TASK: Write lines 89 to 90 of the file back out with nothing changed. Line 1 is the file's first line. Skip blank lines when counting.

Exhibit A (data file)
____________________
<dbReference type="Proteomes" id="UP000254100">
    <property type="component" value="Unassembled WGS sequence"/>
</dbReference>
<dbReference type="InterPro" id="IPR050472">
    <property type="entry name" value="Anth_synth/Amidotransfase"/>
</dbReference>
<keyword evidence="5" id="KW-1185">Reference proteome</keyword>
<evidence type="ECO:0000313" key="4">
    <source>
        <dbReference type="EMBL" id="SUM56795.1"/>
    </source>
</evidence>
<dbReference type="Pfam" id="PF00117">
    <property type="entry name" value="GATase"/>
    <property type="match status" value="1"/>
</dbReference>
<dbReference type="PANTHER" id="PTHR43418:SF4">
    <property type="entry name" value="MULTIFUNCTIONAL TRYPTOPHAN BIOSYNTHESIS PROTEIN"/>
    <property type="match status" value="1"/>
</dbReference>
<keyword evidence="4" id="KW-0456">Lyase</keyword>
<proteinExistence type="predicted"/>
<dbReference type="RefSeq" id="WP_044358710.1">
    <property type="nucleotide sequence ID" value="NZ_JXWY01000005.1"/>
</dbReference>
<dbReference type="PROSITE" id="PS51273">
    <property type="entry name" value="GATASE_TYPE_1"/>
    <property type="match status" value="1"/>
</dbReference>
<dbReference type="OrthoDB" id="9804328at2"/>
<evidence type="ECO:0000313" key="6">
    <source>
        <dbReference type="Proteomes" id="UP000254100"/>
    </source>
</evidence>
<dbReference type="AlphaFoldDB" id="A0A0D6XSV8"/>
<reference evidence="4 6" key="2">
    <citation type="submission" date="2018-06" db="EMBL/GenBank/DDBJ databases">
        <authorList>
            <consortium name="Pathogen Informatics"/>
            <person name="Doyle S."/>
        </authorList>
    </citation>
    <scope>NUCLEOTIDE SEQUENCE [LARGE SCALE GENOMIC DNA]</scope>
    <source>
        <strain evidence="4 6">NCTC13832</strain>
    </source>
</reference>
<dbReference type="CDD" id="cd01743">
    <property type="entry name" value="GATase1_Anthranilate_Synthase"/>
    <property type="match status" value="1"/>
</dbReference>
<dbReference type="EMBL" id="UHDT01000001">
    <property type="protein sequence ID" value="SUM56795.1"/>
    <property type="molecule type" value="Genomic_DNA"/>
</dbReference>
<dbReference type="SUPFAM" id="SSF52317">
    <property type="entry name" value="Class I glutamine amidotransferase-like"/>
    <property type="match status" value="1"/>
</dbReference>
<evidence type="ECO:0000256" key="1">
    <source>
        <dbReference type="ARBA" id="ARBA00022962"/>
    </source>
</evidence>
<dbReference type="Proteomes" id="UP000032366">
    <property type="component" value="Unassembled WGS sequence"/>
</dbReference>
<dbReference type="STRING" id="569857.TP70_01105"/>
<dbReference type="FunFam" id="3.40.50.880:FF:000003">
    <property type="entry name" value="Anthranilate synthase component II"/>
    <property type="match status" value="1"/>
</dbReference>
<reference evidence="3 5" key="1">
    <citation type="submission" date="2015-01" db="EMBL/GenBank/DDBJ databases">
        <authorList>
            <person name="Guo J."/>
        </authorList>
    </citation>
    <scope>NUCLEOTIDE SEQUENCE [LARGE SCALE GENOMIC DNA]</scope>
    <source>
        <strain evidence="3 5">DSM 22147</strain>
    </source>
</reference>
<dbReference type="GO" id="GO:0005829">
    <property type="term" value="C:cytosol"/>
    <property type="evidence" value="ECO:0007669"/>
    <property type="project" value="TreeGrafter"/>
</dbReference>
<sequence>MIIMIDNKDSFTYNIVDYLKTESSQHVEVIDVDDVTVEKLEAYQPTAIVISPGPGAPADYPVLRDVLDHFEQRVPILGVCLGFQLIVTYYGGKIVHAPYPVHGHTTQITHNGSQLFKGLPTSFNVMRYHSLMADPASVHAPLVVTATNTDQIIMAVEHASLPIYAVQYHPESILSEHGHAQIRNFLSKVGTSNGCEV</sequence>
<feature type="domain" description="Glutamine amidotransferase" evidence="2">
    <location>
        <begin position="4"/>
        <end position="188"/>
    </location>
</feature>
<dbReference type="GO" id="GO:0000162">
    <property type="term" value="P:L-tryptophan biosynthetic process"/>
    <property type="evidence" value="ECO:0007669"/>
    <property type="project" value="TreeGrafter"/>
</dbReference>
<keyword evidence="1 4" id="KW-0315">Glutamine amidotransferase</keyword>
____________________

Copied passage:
</dbReference>
<sequence>MIIMIDNKDSFTYNIVDYLKTESSQHVEVIDVDDVTVEKLEAYQPTAIVISPGPGAPADYPVLRDVLDHFEQRVPILGVCLGFQLIVTYYGGKIVHAPYPVHGHTTQITHNGSQLFKGLPTSFNVMRYHSLMADPASVHAPLVVTATNTDQIIMAVEHASLPIYAVQYHPESILSEHGHAQIRNFLSKVGTSNGCEV</sequence>